As women age, their pregnancies are more likely to yield twins — but why?
Fertility drugs and family history of twins are known to boost a woman’s chances of having twins. Hormonal changes that come with age are another reason, a new study states.
The study comes from researchers at Vrije University Medical Centre in the Netherlands. They included professor Roy Homburg of the university’s division of reproductive medicine.
Homburg and colleagues found that older women have higher levels of a hormone called FSH, prompting greater likelihood of having fraternal twins. The study appears online in Human Reproduction.
Data came from 507 women aged 24-41 who were undergoing intrauterine insemination due to unexplained infertility or mild male infertility. The researchers measured the women’s hormones and checked ultrasound images of the women’s reproductive system during a total of 959 cycles of ovulation.
Homburg’s team compared women in their 20s with women in their 30s. Their findings:
—Older women had higher levels of a hormone called FSH (follicle-stimulating hormone).
—Older women were more likely to prepare more than one egg per menstrual cycle.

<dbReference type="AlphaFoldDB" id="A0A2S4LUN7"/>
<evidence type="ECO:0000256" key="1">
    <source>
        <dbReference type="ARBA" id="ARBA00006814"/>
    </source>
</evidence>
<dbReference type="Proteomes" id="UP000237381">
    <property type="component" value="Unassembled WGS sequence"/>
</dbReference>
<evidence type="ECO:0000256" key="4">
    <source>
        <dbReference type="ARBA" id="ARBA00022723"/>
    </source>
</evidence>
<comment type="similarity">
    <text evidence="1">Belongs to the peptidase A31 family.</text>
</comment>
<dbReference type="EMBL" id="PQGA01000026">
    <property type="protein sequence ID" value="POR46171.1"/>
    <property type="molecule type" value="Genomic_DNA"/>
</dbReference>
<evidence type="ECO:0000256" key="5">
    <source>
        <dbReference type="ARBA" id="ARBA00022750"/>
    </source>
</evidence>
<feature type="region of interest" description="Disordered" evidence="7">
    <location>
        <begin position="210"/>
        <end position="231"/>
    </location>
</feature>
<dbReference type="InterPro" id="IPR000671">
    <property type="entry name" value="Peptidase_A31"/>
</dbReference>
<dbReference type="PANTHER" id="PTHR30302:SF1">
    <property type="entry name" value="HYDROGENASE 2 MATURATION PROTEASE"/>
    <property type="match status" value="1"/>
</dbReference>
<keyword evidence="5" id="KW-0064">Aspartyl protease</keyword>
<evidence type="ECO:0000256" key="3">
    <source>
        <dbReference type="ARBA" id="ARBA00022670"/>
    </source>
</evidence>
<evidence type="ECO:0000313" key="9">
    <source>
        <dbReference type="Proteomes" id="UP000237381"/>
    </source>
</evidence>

Those patterns were strongest in women aged 35 and older, followed by women aged 30-35, and lastly by women in their 20s.
Fraternal twins develop when two eggs are fertilized. So if older women are more likely to produce two eggs per cycle, they’re also more likely to have fraternal twins, the researchers argue.
The study doesn’t cover identical twins, which are much rarer and develop from one fertilized egg.
Birds, Bees, Hormones, and Age
Want a little more background?
During the follicular phase of a woman’s cycle (which starts on the first day of her menstrual period), FSH and another hormone, called luteinizing hormone (LH), are released from the brain and travel through the blood to the ovaries. They stimulate about 15-20 eggs in the ovaries into individual “shells,” called follicles.
Usually, only one of those follicles matures and is released during a woman’s cycle. Think of follicles as a field of fledgling candidates, with only one getting the nod to go forward.
Sometimes, more than one follicle gets released.
By Miranda Hitti, reviewed by Louise Chang, MD
SOURCES: Beemsterboer, S. Human Reproduction, Feb. 23, 2006; online edition. WebMD Medical Reference in collaboration with The Cleveland Clinic: “Sexual Health: Your Guide to the Female Reproductive System.” News release, MW Communications.